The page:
|Matthew Henry's Concise Commentary|
15:1-16 Eliphaz begins a second attack upon Job, instead of being softened by his complaints. He unjustly charges Job with casting off the fear of God, and all regard to him, and restraining prayer. See in what religion is summed up, fearing God, and praying to him; the former the most needful principle, the latter the most needful practice. Eliphaz charges Job with self-conceit. He charges him with contempt of the counsels and comforts given him by his friends. We are apt to think that which we ourselves say is important, when others, with reason, think little of it. He charges him with opposition to God. Eliphaz ought not to have put harsh constructions upon the words of one well known for piety, and now in temptation. It is plain that these disputants were deeply convinced of the doctrine of original sin, and the total depravity of human nature. Shall we not admire the patience of God in bearing with us? and still more his love to us in the redemption of Christ Jesus his beloved Son?
Verse 5. - For thy mouth uttereth thine iniquity. Some render, "Thine iniquity teacheth thy mouth," causing it to utter such profane speeches (Vulgate, Dillmann, Canon Cook, Revised Version); but the translation of the Authorized Version is defensible on grammatical grounds, and yields a good sense, so that no alteration is necessary. And thou choosest the tongue of the crafty; or, the tongue of the subtle (comp. Genesis 3:1, where the epithet assigned to the serpent is the same). Eliphaz probably means to tax Job with cloaking his real impiety under a pretence of religiousness.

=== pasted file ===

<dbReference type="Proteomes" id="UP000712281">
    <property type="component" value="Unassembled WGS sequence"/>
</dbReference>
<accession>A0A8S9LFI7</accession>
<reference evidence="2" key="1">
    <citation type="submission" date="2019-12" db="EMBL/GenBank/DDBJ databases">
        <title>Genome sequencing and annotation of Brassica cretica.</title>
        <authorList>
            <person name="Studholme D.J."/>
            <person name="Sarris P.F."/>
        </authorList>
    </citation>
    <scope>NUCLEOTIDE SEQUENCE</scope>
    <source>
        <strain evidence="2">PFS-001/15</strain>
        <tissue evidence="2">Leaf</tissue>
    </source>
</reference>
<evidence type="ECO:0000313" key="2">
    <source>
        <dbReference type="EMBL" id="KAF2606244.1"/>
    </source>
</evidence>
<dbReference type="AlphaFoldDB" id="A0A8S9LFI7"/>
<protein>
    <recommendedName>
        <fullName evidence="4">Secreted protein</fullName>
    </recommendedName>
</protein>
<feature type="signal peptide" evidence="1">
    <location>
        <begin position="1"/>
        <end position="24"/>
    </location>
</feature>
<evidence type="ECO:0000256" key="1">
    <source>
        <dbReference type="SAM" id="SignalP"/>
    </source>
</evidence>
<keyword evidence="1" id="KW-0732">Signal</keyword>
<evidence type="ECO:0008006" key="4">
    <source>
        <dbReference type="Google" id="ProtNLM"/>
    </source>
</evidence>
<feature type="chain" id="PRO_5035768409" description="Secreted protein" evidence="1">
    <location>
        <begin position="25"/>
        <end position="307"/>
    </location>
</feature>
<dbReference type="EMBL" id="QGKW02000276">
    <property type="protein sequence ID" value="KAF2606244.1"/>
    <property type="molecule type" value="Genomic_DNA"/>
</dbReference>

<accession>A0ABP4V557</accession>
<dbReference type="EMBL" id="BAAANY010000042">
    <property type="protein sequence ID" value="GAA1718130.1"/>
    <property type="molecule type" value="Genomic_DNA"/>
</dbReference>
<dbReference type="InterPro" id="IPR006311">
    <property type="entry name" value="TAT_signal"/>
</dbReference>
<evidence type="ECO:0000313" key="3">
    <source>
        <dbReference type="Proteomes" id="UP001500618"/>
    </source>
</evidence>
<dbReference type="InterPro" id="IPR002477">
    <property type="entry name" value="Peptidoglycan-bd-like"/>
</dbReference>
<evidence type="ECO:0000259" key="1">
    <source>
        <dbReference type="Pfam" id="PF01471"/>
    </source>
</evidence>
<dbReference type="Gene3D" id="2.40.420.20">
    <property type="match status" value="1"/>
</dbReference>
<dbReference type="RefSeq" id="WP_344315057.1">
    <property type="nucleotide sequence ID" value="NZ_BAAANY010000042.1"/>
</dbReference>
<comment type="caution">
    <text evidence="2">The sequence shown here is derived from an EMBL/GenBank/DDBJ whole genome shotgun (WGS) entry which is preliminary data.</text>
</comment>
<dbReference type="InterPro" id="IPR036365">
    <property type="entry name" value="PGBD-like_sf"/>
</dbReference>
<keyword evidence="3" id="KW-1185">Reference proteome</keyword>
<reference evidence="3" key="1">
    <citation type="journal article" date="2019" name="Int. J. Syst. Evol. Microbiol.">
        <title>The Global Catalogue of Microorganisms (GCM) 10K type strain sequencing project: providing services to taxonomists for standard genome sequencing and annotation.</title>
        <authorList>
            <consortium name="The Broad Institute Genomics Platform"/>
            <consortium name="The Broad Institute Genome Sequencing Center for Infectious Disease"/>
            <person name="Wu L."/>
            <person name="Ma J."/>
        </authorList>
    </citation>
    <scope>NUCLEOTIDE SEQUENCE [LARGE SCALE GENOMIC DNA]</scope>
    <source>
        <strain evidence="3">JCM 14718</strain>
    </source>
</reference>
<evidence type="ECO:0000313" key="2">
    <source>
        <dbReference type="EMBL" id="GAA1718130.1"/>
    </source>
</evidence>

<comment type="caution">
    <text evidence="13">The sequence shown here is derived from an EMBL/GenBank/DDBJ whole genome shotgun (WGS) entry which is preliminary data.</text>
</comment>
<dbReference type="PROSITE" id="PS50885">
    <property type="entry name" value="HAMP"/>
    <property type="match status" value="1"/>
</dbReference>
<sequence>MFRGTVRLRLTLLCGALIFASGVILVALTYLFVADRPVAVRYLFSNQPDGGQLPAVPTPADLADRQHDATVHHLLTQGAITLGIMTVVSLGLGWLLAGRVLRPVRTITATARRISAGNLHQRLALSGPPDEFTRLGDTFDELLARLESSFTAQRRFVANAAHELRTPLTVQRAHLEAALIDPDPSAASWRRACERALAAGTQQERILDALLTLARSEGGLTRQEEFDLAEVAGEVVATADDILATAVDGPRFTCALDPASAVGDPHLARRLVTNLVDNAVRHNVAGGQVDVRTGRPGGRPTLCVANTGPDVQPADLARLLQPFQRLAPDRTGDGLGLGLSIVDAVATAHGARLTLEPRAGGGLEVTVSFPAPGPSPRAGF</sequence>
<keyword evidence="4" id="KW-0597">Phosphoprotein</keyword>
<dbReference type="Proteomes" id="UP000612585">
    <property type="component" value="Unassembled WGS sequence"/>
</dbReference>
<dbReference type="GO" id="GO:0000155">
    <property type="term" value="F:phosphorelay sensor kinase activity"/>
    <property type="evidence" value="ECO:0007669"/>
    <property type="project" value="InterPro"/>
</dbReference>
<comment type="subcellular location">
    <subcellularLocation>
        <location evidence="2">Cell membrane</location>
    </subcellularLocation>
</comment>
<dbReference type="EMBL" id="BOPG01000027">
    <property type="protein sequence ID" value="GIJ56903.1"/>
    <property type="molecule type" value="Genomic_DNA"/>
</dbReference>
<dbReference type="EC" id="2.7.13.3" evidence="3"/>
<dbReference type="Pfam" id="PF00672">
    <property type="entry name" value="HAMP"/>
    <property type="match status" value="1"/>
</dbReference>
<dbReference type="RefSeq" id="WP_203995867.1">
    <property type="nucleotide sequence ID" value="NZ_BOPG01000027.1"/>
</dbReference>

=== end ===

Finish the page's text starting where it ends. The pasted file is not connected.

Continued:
Gill's Exposition of the Entire Bible
For thy mouth uttereth thine iniquity,.... Which was in his heart, and so was an evidence against him, and proved him perverse, and made good the above charges exhibited against him: or "thine iniquity teaches thy mouth" (y); the wickedness that was in his heart prompted his mouth to speak the things he did, see Matthew 12:34; and this, as it was an instance of his folly, Proverbs 15:2; so a proof of his casting off the fear of the Lord; for if that had been before his eyes, he would have bridled his lips, and not uttered all the wickedness of his heart: for he that "bridleth not his tongue, this man's religion is vain", James 1:26;
and thou choosest the tongue of the crafty; coloured over things under specious pretences of religion and godliness, so that the simple and ignorant took him for a holy good man, when he was at heart an hypocrite; in this light Eliphaz puts Job, as one that walked and talked in craftiness, and was a deceitful worker, and imposed upon men with false glosses and plausible pretences.
(y) "docuit iniquitas tua os tuum", V. L. Pagninus, Bolducius; "docebit", Montanus; "docet", Piscator, Cocceius; so Tigurine version.
Jamieson-Fausset-Brown Bible Commentary
5. The sophistry of thine own speeches proves thy guilt.
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